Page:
What to do After a Hurricane Hits Your Area

A hurricane has hit your area, causing damages to your home, property, or the surrounding areas – now what? Read our blog for your next steps
hurricane damage in FL

A hurricane has hit your area, causing damages to your home, property, or the surrounding areas – now what? After a hurricane’s wrath, it’s important to know how to remedy the situation. This comprehensive guide will walk you through all the steps to ensure that you are safe, and your property protected.

What to do After a Hurricane Hits Your Area

  • Continue listening to the NOAA Weather Radio or the local news for the latest updates and adhere to safety advisories communicated by local officials.
  • If you evacuated, return home only when officials say it is safe. Once home, drive only if necessary and avoid flooded roads and washed-out bridges. If you must leave your home, watch for down electrical wires, debris in the road, and structural damage to the roadways and sidewalks.
  • Assess the damages to your property and home. Carefully inspect your property for any downed trees or power lines, gas leaks, as well as any damages to your home or other structures on your property such as a storage shed, barn, etc. Should you find anything that could be dangerous, keep your distance and contact the proper authorities such as your power company or the county or city for example. Stay out of your home or any building if you smell gas, if floodwaters remain around the building or if your home or the building was damaged by fire.
  • Cover any broken windows with plywood or plastic sheeting, and if you have a damaged roof, cover it with a tarp for temporary protection. Ensure no sunlight is peaking through your roof and walls to prevent additional water damage from future rainstorms and the possibility of animals entering your home.
  • Address any flood damage immediately. Remove any wet carpet or furniture, and if possible, put it outside to dry in the sun. If you have any electronics damaged by the flood, do not try to turn them on – take them to a professional for assessment.
  • Use battery-powered flashlights instead of candles. Turn on your flashlight before entering a vacated building, as the battery could produce a spark, igniting leaking gas, if present.
  • After you’ve handled the immediate post-hurricane to-do’s, make preparations for permanent repairs and rebuilding. Here’s a shortlist of who you might need to contact:
    • Insurance Company – One of your first calls after a hurricane should be to your homeowner’s insurance company to review any damages. They may ask you to submit pictures of damages, send a claims adjuster to your home, or both. A flood insurance claim will be handled similarly as well.The National Flood Insurance Program (NFIP) managed by FEMA has flood insurance available to anyone living in one of the 23,000 participating NFIP communities. According to the FEMA website, “Homes and businesses in high-risk flood areas with mortgages from government-backed lenders are required to have flood insurance.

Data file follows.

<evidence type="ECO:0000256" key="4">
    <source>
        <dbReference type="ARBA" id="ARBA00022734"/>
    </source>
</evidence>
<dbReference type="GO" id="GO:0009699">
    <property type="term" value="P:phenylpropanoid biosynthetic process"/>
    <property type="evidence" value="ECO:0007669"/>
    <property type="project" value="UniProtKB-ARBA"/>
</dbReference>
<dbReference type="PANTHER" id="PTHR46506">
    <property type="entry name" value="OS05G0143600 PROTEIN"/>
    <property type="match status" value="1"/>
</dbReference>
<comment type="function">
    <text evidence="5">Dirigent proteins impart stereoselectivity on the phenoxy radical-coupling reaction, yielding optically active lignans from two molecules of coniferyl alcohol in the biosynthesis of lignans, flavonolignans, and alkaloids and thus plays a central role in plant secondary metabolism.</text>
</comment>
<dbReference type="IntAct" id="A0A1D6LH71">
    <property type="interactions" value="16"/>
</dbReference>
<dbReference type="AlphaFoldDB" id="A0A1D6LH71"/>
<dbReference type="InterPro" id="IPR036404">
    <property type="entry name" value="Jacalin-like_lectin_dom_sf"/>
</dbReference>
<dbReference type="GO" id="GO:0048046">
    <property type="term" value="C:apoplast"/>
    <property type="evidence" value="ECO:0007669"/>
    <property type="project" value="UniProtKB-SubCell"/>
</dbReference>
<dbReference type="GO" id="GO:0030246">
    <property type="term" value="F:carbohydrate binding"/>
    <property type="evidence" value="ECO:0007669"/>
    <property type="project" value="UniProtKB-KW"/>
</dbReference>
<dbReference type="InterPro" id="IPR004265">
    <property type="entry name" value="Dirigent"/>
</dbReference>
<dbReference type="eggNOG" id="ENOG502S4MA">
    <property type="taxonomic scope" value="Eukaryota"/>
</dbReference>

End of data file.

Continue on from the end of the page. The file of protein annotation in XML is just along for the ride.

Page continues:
• Roofing Company & General Contractor – Reach out to a reputable, licensed, and insured roofing company and general contractor in your area for estimates. If you’re local to South Florida, rely on the Native Roofing team to fix your hurricane roof damage. Together, these two companies will reproduce a safe dwelling place for you and your family.
    • Tree Service – If the storm took down large trees, it’s best to have a licensed and insured tree service cut the tree into smaller pieces for disposal or your personal use.
  • Safely Utilize a Portable Generator – Before using a portable generator during an extended power outage, it’s critical to know how to correctly operate it to avoid potential carbon monoxide (CO) poisoning. Did you know carbon monoxide poisoning is one of the leading causes of death after storms in areas experiencing power outages? Carbon monoxide poisoning, electrocution, and fire are all potentially fatal risks of misusing portable generators. NEVER operate a portable generator inside your home, garage, or basement. For proper ventilation, the Occupational Safety and Health Administration (OSHA) recommends placing the generator in an area where it has 3 to 4 feet of clear space on all sides. It should also be at least 30 feet away from the house while it’s running, operated in dry areas, and kept away from windows, doors, and any other openings into the home. As wind can blow the odorless, colorless, and tasteless gas indoors, 15 feet is too close to the home. Review generator safety here and know the symptoms of carbon monoxide poisoning including dizziness, blurred vision, loss of consciousness, shortness of breath, and nausea and vomiting, according to the Mayo Clinic.

With Hurricane Preparedness Week taking place now, May 1st to May 7th, bookmark the link above as a valuable resource to knowing what to do before, during, and after a hurricane.

In South Florida, we’re accustomed to back-to-back hurricane threats, so don’t delay your hurricane roof repairs. We’ve said it before…Your roof is your home’s TOP defense against staying safe against life-threatening weather such as hurricane-force winds and rain.

Should your South Florida home experience hurricane roof damage at any point this 2022 hurricane season, contact Native Roofing to request your free roofing estimate. In business for 25 years, we’ll have your roof repaired in no time. Visit our website or call us at 954-236-9986 for more information on our experience, services, and how we can help.  


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